Visiting Verona’s Oak Orchard Site – Forgotten Central New York History
In a region where historical sites go back to the American Revolution and before, it’s easy to get lost in the historical shuffle, and perhaps that is what happened to Oak Orchards in Verona. The site was active at the turn of the nineteenth century.
Located along Wood Creek Road off of Route 49, Oak Orchard was once an important place on the trade route along Wood Creek between the Mohawk River and Oneida Lake.
The Western Inland Lock Navigation Company referenced in the sign above was New York’s first canal corporation, predating the building of the Erie Canal. Lock keepers at Oak Orchard became the first settlers of Verona.
However, the settlement at Oak Orchard quickly dissipated after being bypassed by the Erie Canal several hundred feet to the south. Oak Orchard fell into disuse and obscurity.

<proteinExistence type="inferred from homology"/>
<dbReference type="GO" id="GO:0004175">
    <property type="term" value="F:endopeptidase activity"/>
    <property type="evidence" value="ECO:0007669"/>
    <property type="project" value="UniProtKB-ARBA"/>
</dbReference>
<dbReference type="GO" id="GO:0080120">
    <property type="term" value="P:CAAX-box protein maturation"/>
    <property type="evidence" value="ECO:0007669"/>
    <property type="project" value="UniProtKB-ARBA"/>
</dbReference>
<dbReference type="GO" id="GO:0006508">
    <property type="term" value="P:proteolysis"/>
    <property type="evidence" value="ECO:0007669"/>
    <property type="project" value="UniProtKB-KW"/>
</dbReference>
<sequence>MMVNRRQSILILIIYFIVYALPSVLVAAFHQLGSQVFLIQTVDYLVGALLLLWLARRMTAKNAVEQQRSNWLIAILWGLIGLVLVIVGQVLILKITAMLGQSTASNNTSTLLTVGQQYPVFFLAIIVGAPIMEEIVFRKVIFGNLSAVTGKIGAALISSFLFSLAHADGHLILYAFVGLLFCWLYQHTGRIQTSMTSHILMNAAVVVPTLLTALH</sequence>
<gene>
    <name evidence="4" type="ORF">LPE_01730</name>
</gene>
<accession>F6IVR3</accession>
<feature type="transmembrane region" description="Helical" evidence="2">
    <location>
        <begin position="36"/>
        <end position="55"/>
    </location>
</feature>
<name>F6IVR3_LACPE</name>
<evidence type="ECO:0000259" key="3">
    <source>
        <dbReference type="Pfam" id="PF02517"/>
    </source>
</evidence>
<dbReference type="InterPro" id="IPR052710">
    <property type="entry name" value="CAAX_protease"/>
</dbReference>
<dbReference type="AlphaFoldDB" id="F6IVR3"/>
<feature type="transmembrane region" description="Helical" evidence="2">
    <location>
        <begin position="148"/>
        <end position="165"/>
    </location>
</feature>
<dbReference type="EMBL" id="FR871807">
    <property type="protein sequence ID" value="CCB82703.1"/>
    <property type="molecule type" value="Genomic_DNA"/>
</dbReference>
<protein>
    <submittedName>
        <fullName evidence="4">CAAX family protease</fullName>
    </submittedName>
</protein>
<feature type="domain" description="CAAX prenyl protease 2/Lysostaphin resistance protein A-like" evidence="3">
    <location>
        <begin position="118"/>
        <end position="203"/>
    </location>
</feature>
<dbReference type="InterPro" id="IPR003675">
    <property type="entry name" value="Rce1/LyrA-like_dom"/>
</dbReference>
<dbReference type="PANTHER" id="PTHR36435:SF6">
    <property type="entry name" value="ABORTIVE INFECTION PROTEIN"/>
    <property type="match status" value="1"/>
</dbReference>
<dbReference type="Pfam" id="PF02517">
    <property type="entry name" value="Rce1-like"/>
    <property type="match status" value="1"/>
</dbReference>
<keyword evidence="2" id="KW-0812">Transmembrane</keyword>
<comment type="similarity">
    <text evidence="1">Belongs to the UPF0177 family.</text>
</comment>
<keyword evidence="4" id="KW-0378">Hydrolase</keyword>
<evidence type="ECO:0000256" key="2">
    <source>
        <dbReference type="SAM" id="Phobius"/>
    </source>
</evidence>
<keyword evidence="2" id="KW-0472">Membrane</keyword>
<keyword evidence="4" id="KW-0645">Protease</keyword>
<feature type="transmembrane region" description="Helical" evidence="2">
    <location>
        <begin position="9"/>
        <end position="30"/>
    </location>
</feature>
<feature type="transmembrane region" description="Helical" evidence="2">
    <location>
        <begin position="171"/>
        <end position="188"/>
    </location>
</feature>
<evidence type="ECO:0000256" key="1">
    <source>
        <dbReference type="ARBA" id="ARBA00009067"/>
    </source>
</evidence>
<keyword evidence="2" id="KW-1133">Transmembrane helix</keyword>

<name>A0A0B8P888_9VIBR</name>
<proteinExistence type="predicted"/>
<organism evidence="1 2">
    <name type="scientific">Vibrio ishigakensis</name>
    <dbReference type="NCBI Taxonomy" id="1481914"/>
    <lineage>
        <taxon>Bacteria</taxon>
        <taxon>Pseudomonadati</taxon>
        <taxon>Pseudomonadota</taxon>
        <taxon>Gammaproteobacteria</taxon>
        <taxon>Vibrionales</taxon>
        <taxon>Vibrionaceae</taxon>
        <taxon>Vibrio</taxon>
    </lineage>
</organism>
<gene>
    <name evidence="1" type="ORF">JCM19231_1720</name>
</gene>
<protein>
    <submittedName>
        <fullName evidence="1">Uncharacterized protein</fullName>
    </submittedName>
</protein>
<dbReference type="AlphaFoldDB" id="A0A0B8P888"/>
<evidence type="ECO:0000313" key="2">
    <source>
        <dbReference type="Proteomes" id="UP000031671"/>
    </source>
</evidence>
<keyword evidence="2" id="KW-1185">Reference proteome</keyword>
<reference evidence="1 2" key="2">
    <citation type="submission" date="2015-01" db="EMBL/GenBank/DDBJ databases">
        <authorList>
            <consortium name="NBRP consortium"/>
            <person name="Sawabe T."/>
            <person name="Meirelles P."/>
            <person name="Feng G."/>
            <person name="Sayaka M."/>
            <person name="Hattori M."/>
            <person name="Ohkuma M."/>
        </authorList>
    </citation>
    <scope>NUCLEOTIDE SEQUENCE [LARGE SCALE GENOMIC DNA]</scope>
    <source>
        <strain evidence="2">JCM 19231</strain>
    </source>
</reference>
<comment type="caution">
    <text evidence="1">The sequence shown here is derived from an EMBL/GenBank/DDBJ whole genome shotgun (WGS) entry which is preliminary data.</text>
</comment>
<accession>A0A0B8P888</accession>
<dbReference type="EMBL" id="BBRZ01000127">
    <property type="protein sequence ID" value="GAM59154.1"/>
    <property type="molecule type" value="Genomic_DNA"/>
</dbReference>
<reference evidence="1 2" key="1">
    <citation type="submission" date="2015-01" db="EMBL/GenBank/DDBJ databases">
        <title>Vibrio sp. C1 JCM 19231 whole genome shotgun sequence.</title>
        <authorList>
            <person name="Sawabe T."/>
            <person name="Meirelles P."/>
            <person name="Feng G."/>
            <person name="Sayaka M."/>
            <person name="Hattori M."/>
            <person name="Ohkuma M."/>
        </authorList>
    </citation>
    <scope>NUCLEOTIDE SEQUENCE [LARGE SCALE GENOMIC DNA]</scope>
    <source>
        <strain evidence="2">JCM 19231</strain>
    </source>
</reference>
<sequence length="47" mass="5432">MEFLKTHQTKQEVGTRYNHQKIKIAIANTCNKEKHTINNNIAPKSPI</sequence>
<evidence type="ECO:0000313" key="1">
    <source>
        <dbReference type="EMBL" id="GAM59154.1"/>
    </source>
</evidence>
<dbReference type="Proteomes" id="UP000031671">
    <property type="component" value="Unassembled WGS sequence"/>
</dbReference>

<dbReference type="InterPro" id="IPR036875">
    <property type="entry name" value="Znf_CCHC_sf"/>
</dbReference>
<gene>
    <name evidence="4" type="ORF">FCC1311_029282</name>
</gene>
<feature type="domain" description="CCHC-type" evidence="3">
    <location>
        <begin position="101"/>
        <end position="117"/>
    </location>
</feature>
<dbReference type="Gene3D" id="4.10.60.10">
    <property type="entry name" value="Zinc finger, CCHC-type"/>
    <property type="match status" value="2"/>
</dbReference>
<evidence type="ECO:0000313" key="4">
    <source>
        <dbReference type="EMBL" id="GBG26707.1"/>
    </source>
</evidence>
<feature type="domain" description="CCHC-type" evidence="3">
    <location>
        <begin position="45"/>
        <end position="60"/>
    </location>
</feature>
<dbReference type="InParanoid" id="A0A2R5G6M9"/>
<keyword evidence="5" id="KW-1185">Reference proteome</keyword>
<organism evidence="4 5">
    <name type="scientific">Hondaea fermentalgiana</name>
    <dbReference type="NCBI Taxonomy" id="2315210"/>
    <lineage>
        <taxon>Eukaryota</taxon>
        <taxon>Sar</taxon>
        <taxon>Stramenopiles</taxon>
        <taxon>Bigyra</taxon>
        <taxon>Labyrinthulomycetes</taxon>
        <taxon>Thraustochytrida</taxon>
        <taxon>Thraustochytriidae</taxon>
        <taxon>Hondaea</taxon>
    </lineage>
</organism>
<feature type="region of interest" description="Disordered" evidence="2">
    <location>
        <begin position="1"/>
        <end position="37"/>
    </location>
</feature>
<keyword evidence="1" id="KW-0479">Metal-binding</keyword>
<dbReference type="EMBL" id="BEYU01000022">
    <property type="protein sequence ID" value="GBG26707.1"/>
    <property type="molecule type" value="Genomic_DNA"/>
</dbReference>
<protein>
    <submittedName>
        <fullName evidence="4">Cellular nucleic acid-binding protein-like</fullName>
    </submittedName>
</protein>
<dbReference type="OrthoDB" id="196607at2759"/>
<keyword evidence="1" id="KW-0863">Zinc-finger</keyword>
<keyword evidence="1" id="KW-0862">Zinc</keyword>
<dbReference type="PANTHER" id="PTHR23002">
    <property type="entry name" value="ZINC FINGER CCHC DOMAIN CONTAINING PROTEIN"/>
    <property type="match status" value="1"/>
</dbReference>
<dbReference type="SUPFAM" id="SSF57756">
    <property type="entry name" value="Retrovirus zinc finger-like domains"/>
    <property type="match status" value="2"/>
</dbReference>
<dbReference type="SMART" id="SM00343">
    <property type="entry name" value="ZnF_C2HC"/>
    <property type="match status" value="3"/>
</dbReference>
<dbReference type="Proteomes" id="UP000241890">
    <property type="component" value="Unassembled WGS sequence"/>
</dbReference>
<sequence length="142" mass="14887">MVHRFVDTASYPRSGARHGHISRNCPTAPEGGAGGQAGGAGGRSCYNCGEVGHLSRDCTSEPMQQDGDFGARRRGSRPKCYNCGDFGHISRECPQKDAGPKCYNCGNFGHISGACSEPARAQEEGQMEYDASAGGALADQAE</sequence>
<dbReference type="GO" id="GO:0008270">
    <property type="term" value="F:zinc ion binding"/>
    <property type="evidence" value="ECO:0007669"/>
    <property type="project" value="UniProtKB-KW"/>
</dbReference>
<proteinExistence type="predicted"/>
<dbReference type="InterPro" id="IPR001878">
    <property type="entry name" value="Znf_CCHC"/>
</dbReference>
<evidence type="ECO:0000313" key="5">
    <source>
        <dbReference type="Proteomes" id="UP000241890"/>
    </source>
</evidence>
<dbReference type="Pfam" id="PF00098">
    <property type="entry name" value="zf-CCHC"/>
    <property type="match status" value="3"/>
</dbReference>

The New York State Museum picks up the forgotten history of Oak Orchard,
This historic site, which had served as a landmark to so many explorers, traders, soldiers, and travelers for over 200 years, had slipped into obscurity.
Much of the original site is now occupied by the old burial ground. This place, which holds the earthly remains of some of Verona’s earliest pioneers, is itself of historic interest. The cemetery now falls under the jurisdiction and protection of the Town of Verona. The continued maintenance of the burying ground and associated historic sites is a volunteer project carried out by the Verona Historical Association in conjunction with the Town of Verona.
The surrounding lands are privately owned and the landowner has graciously provided an easement for purposes of access to the cemetery and the historic area. Continued access depends on all visitors respecting the site and the owners’ rights.
The Oak Orchard site is accessed today by two tire rut tracks that lead north from Wood Creek Road
and past a family farm. The lane is quickly obscured by the farm and corn fields. Travel could be hazardous and I would recommend only using a 4-wheel drive vehicle to access or park along the road and hike back to the creek. When exploring the site earlier today, we couldn’t precisely determine the location of the historic settlement, any stone markers, remaining foundations or gravestones.